THE FOURTH SAVE OF CHRISTMAS: PIPPIN
Very little is known about Pippin’s origin, only that he was found sick on the streets of Sacramento in the spring of 2006. He came into rescue and stayed there for three months while he recuperated. I met him while volunteering to clean up after and socialize the rescue cats. Pippin caught my attention, because despite being only about six months old, he would clean the smaller kittens. Once I had him on my lap while he alternated his attention between three tiny kittens. One kitten attempted to escape, but Pippin gently grabbed and held his face between his paws and did not let go until the kitten had been properly bathed.
Since I was on the lookout for a playmate for my Persian, Pippin seemed to be a nice match. However, he was not yet ready to go home. I expressed my interest in Pippin, but he accidentally went up on the website for adoption anyway. His post received the most views of any cat at that time. I had to pick him up before anyone else could interview for him.
When I arrived, Pippin was nowhere to be seen. It seems he was hungry and had climbed into the big bag of kitten food. So we plucked him out, and soon he was on his way to his furrever home. He lay in the carrier with his front paws crossed, attentively looking forward, and was quiet the entire hour-long car ride home.
Pippin was a great companion cat right from the start, a one-of-a-kind cat. Everyone thinks he is the sweetest, nicest cat ever, even when they are self-admitted dog people or don’t like cats at all. He loves his people and will sometimes sit and stare with sad eyes until he is invited to snuggle on a lap or be scratched under a chin. He continues to love to clean himself and others, cats or people. He ensures his peers are clean and that they learn to clean in turn. However, he is suspicious of dogs: once he stood guard for hours while two huskies visited, after which he slept for two full days to recover.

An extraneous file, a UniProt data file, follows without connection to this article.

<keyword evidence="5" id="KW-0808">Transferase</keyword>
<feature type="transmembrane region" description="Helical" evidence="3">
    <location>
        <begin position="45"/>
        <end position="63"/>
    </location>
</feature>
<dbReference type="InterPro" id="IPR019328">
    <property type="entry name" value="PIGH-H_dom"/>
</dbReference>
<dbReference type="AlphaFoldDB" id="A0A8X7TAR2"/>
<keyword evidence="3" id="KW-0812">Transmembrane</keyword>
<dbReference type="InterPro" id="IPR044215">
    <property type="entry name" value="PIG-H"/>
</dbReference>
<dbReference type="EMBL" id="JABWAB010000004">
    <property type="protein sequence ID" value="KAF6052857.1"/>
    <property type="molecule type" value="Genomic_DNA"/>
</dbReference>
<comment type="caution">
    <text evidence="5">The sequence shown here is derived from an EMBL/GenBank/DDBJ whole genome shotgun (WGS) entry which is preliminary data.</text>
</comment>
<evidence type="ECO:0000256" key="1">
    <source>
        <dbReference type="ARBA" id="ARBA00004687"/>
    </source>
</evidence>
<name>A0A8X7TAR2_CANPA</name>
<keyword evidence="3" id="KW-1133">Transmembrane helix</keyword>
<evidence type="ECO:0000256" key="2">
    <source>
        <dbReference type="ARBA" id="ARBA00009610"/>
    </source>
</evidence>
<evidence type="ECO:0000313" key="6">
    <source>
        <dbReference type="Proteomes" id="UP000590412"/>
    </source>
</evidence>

He is a special kitty. He is also a special needs kitty who has had his share of medical problems. A few months after his arrival, Pippin became very ill. With the advice of PPCR, we were able to care for him between hospitalizations during which he went through a variety of diagnostic tests, but after all the non-invasive ones had been exhausted, we finally had to approve surgery. It turned out that Pippin had managed to swallow an ear plug unbeknownst to us. The vet found and removed the plug and repaired the damage within five minutes. After surgery, Pippin had a zipper for awhile, but the scar is almost gone now. He is now known as the “earplug kitty” at the vet’s office.
That first incident had no permanent repercussions, but Pippin also has health problems that are chronic. One is that he has a perpetual cold, but we manage to control his symptoms for lengthy periods. He also recently developed partial paralysis in his hind legs, which we’ve been told is neurological. Even with that condition, Pippin can move around well and still often plays with his toys like a kitten. He is not a great fan of chiropractic, but a visit to the chiropractor now and then does appear to help his mobility.
Pippin will be 10 years old in January. He was my first PPCR kitty but is not my last. I now have two other PPCR kitties. I have had Pippin for nearly a decade, and every day I hope and pray Pippin will be with me for another decade. Pippin is very special boy that is loved dearly.